The Fire/Rescue training facility was planned originally in 2011 and has been resurrected by the commission for reconsideration. Funding would need to be identified for this project. Additionally, the county should include the Stuart Fire and Police departments as well as Martin County Sheriff’s department in their discussions for this facility.

Veterans Bus Program is in need of an additional bus and the program is attempting to raise funds for replacement of some of the vehicles. This funding is being handled through the Veterans Council.
The Martin County Golf Course management was taken over by the county and the county has made improvements in the courses and continues to study the overall development as well as replacing some of the amenities. Additional metrics will be considered to assist with the ongoing maintenance and operation. The golf course facility is currently operating at a loss.

The Data Center was once planned for construction off the airport property. It has been re-prioritized and the commission is considering locating the facility on the airport grounds.

The Customs Facility at Witham Field was previously approved with numerous caveats and eventually failed to pass at the commission level. The previous caveats required that the facility would be constructed by grant funds and that the day to day operations would not be a burden to the county. It appears that the commission is resurrecting this project along with a review of the methods of funding the facility.

MCTA is not debating the quality of these projects, however, these projects all have costs associated with them. It has been stated that our capital improvements projects are currently in arrears approximately $250 million. The MCTA believes that the projects that have been suggested should be prioritized and that funding should be identified. Using reserves does not seem to be a prudent method of funding these projects. Additionally, the 2017 budget has been approved and millages have been put in place to accommodate the current approved budget. In other words, if there is a requirement for additional funds for 2017 it would be prudent to reduce costs internally. Reducing outside legal fees for example could be a cost saving consideration as well as settling lawsuits that are not beneficial for the county. Also, the county could incentivize staff to minimize internal and external bureaucracy.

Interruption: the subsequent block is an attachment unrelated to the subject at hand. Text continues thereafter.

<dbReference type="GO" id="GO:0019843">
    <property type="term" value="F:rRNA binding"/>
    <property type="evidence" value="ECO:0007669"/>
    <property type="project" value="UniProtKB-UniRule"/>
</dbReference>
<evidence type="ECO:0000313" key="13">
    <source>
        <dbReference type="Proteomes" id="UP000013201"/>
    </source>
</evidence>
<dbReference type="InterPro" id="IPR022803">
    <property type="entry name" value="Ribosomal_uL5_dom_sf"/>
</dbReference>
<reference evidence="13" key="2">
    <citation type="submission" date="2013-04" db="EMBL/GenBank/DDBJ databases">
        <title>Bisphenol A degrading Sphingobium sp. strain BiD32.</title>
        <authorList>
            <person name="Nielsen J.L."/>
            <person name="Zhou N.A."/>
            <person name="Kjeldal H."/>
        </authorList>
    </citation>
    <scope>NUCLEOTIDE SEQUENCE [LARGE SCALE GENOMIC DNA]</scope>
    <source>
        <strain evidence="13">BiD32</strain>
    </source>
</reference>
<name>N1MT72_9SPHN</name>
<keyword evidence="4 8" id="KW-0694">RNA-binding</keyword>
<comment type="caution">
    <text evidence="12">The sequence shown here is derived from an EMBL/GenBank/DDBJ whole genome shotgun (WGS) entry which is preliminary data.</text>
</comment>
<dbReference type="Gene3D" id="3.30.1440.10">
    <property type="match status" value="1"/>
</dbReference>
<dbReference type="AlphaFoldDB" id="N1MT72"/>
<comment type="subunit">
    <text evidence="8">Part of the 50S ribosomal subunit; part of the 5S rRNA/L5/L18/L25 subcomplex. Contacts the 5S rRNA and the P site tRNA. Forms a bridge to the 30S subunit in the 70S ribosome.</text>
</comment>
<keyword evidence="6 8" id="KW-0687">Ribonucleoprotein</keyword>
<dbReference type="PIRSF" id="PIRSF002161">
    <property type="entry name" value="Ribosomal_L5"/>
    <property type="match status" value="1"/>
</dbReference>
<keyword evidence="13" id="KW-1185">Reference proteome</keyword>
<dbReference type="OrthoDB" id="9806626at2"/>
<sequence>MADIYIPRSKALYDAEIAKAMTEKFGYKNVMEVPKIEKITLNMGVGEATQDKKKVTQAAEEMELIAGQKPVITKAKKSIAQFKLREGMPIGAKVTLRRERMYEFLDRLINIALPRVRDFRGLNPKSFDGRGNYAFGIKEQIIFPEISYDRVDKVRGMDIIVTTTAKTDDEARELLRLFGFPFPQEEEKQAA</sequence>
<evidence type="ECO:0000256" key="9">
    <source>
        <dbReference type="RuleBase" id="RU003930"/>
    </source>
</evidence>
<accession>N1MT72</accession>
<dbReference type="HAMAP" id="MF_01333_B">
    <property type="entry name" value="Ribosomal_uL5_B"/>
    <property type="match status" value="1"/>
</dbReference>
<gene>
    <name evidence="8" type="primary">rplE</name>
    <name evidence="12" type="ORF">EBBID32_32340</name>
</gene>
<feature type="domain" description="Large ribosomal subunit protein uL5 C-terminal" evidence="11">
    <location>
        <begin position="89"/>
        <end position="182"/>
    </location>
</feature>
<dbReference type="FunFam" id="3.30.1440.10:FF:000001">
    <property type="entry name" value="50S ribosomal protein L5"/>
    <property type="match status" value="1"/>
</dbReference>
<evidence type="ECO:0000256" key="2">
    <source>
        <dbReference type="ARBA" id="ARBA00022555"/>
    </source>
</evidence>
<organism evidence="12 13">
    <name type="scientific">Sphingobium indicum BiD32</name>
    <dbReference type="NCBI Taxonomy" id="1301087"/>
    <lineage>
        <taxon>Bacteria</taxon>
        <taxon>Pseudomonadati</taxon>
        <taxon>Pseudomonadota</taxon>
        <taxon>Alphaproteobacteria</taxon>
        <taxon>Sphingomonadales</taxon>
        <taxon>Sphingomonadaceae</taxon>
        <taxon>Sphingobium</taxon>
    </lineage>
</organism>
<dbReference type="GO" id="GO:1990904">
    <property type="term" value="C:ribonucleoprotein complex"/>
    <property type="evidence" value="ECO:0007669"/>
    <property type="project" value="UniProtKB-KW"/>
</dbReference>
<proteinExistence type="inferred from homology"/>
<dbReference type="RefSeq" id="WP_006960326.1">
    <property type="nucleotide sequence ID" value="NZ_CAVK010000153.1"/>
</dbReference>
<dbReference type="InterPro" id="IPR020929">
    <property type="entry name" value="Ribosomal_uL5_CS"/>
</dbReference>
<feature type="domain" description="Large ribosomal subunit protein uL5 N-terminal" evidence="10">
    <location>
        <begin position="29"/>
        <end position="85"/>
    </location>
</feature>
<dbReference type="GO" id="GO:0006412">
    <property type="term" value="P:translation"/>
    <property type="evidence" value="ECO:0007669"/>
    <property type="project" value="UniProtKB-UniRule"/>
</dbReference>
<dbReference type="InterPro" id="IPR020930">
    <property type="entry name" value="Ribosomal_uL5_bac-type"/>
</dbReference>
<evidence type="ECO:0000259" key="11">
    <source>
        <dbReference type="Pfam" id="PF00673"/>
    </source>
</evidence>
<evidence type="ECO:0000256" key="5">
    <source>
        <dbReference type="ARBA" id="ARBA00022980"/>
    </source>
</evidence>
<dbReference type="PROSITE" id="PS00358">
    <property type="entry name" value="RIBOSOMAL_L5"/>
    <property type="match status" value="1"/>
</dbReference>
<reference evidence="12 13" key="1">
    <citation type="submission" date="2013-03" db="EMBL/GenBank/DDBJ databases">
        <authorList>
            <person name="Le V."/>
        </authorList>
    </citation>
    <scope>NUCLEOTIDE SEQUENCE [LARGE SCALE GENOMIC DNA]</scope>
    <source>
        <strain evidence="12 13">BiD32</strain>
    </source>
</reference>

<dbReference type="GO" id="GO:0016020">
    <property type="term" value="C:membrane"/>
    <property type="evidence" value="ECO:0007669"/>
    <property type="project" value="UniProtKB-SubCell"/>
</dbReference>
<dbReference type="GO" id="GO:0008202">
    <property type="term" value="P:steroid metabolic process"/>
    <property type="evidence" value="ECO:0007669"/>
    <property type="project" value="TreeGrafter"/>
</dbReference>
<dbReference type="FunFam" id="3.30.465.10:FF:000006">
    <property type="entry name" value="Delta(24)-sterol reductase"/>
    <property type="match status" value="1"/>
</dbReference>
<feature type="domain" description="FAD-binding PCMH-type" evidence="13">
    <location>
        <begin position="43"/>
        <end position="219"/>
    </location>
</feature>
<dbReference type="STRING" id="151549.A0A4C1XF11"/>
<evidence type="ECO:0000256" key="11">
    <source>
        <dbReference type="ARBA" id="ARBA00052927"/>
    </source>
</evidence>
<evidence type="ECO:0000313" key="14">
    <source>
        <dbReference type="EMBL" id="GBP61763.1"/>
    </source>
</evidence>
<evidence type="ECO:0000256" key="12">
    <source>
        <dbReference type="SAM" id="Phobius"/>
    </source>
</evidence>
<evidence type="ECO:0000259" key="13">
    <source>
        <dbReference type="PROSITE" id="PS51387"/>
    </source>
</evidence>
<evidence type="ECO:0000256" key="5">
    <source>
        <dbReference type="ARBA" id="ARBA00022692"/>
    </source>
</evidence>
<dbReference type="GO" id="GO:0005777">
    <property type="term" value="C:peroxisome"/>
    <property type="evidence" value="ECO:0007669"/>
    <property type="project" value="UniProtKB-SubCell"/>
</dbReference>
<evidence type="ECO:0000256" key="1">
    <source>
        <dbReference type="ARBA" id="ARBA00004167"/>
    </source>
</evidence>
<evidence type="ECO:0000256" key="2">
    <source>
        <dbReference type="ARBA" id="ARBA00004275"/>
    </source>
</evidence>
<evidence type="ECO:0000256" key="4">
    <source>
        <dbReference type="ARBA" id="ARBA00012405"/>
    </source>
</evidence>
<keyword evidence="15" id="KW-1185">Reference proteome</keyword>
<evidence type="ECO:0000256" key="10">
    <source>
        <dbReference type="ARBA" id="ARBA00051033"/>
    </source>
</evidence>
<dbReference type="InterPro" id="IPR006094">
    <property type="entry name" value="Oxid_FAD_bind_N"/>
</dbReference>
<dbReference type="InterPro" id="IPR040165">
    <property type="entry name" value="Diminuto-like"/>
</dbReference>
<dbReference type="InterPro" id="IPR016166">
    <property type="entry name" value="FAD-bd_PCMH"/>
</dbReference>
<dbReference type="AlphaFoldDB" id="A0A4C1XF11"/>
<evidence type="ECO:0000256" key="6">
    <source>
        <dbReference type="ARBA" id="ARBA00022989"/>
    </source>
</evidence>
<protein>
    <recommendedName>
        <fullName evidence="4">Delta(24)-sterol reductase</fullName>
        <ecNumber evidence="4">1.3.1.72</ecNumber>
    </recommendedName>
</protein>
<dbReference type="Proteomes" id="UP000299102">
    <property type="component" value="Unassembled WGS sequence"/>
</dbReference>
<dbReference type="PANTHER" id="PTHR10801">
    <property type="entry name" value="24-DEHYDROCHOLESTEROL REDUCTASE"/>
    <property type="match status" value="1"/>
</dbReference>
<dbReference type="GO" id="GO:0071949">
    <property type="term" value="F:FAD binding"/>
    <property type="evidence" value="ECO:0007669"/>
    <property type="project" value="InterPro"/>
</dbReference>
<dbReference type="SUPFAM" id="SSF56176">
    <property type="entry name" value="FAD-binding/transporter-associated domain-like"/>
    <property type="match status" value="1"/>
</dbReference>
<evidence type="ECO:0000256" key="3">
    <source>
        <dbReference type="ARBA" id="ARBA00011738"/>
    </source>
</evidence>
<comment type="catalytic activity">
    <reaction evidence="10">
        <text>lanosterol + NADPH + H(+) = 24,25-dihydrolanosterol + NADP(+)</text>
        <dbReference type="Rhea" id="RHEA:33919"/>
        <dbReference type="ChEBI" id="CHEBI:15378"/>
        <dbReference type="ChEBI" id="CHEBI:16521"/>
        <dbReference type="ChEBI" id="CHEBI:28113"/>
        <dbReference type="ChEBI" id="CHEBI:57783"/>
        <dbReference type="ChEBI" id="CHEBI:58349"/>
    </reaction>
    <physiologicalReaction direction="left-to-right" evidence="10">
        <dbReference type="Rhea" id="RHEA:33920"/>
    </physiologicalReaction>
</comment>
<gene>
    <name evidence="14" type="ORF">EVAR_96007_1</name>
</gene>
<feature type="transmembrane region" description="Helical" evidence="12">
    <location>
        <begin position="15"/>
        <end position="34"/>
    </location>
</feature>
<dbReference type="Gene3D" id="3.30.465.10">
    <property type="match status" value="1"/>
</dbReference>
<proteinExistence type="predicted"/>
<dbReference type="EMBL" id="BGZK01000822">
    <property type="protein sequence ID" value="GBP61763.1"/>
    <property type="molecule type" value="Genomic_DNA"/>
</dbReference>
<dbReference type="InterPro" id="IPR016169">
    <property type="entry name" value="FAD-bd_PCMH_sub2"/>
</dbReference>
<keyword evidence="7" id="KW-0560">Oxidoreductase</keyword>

mctax logo 2017
Martin County Taxpayers Association
 

2017 Report on the State of the Martin County Taxpayers Association.

First may I say Thank You! For your continued support of the Martin County Taxpayers Association, MCTA.  Without your support  we have no real reason to exist.  We are a totally volunteer organization that relies on its members for research,

participation and direction on positions taken.  We encourage all of our members to let their Board know what is important to them, voice their positions on issues and suggest topics that need investigation. Again, we are volunteers and rely on our members and friends to participate, please help.

MCTA was founded in the early 1950’s, making it the oldest organization of its type in the State, perhaps the entire Country. The primary objectives of the organization are:
  1. To monitor and review all fiscal and tax matters affecting Martin County.
  2. To engage public officials, community leaders and private sector organizations that may influence the economy and efficiency of the County of Martin, the School District, municipalities and other taxing authorities that impact taxes and the financial resources of the County.
  3. To improve, extend and establish a foundation of general tax programs that are effective cost efficient and maximize the  return on investment of taxpayer dollars.   Establish a culture and environment conducive to the preservation of tax dollars and taxpayers interests.
  4. To develop and communicate a public information program on county, state and federal leveltax policies, processes any tax issues using a variety ofmultimedia approaches and public relations strategies.
  5. To invite, or join coalitions of organizations in participating in efforts to inform, educate as well as influence tax and other fiscal policies that impact Martin County taxpayers.